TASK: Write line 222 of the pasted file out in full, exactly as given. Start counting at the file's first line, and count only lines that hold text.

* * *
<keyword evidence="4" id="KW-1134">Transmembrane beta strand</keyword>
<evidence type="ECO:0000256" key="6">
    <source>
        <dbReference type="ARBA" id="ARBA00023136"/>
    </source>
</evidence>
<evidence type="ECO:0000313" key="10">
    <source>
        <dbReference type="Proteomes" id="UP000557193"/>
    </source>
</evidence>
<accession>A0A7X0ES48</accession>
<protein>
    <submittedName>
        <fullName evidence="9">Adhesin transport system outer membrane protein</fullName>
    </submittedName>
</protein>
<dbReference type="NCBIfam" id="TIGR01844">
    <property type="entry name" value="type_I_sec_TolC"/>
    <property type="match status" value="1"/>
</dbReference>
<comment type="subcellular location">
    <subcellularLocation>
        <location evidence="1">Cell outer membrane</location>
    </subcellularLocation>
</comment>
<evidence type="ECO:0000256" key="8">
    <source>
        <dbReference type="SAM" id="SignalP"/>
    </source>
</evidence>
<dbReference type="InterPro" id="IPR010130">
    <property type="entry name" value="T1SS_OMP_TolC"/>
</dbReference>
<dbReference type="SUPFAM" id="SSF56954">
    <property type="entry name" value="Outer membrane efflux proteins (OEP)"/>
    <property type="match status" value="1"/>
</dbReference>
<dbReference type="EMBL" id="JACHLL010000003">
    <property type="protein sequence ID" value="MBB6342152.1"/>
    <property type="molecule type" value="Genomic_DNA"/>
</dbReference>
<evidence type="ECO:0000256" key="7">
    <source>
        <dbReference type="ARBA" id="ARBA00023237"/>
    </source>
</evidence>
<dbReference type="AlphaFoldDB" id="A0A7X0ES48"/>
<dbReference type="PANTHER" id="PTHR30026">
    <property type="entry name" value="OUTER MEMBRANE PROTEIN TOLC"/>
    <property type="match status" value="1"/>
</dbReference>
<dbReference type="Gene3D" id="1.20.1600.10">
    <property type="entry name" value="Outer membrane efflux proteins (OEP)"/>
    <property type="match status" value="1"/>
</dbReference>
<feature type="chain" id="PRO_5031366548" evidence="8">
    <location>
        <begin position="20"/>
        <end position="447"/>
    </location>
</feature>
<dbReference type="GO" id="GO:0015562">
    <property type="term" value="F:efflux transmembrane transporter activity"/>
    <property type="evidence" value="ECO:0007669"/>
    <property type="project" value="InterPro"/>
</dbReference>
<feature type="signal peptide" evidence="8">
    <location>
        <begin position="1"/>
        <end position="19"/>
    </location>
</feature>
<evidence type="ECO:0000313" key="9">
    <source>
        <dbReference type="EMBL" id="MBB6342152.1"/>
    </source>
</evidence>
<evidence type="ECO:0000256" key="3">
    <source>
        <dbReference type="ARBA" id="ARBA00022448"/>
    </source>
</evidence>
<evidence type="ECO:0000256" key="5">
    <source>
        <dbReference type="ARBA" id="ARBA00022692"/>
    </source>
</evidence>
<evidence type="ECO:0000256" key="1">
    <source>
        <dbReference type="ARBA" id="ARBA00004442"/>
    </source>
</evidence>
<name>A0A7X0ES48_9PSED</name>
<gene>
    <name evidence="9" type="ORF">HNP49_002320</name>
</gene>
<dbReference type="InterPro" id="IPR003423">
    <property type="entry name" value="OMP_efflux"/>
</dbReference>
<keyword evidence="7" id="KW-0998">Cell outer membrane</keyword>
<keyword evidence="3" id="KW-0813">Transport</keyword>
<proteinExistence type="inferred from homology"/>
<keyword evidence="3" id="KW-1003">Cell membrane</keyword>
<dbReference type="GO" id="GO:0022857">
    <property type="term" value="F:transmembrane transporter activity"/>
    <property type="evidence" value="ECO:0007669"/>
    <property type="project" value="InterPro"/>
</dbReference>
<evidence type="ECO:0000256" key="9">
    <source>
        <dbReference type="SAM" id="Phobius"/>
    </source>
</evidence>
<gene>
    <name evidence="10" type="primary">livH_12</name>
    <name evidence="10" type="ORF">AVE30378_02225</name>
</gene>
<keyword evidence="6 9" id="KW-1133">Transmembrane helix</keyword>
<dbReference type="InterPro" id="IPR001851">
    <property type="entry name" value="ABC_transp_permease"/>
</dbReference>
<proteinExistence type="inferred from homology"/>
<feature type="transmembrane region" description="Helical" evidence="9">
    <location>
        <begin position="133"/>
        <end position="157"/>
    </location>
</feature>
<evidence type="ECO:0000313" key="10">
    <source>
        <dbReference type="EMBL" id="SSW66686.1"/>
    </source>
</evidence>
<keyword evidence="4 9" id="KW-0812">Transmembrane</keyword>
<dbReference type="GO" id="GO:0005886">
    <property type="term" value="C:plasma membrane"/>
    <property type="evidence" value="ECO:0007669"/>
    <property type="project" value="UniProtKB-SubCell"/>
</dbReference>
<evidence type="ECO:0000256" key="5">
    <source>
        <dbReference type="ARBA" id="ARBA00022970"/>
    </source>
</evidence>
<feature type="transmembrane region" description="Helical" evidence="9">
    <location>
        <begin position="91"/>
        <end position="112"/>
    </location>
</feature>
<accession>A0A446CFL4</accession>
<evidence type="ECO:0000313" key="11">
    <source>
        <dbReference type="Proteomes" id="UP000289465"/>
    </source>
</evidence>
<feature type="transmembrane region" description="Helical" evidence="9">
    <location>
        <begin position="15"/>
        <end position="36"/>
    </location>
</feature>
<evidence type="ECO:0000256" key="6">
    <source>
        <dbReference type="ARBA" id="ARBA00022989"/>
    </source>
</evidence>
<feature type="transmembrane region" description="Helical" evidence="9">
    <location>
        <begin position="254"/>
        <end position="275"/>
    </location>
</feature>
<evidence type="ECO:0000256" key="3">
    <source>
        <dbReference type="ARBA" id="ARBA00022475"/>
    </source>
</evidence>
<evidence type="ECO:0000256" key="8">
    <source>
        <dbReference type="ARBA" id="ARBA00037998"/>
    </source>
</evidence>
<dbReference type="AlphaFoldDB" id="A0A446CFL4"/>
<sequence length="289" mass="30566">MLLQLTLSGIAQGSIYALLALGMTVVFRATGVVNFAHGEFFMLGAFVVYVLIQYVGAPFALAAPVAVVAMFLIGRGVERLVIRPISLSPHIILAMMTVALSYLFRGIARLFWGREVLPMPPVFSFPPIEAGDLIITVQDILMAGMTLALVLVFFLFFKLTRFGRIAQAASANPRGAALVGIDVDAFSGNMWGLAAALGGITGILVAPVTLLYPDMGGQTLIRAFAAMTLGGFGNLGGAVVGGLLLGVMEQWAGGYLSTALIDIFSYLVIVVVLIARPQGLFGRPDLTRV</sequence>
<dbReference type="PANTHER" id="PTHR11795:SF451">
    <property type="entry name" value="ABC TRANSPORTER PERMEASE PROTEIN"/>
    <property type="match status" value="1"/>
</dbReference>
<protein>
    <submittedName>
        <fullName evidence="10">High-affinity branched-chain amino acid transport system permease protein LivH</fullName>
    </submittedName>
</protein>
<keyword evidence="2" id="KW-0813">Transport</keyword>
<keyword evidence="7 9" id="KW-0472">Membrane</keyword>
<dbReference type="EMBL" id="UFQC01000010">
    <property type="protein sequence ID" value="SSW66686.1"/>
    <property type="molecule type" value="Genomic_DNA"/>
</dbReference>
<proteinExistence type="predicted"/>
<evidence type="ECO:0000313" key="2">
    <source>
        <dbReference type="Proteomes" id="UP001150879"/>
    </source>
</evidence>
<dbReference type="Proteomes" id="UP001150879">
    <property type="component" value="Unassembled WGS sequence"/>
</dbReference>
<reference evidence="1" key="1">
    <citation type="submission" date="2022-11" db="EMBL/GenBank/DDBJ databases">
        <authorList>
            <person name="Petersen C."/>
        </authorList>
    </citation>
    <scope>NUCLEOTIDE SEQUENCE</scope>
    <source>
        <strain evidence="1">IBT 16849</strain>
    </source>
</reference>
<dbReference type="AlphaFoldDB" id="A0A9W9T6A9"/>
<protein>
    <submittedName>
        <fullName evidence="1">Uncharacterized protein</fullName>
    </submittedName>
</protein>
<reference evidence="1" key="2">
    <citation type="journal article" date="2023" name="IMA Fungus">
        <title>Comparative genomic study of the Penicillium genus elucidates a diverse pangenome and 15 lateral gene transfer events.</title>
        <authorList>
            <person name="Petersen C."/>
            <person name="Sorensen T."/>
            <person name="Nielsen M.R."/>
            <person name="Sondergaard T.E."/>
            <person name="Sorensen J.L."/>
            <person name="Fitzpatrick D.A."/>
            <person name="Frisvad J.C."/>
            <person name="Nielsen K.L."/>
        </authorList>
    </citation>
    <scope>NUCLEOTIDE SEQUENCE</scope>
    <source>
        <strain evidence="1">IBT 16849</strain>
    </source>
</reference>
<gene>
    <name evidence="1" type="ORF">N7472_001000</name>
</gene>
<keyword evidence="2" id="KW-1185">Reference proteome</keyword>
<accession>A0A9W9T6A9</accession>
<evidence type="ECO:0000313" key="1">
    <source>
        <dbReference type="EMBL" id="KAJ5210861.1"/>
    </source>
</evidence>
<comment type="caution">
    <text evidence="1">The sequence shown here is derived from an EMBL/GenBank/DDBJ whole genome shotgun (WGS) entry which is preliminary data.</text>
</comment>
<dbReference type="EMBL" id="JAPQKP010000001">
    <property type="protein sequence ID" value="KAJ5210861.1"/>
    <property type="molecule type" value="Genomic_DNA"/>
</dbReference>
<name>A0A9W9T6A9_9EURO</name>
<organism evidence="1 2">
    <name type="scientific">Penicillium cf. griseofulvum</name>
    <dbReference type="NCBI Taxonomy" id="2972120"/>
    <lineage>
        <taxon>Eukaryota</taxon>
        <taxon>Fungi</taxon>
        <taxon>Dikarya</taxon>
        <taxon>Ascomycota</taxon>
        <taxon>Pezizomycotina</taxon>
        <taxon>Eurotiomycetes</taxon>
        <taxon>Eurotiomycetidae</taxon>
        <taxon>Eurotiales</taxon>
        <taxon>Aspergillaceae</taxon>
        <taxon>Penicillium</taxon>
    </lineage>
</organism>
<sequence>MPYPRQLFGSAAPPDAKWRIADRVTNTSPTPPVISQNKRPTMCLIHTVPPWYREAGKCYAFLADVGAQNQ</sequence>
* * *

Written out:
<dbReference type="AlphaFoldDB" id="A0A9W9T6A9"/>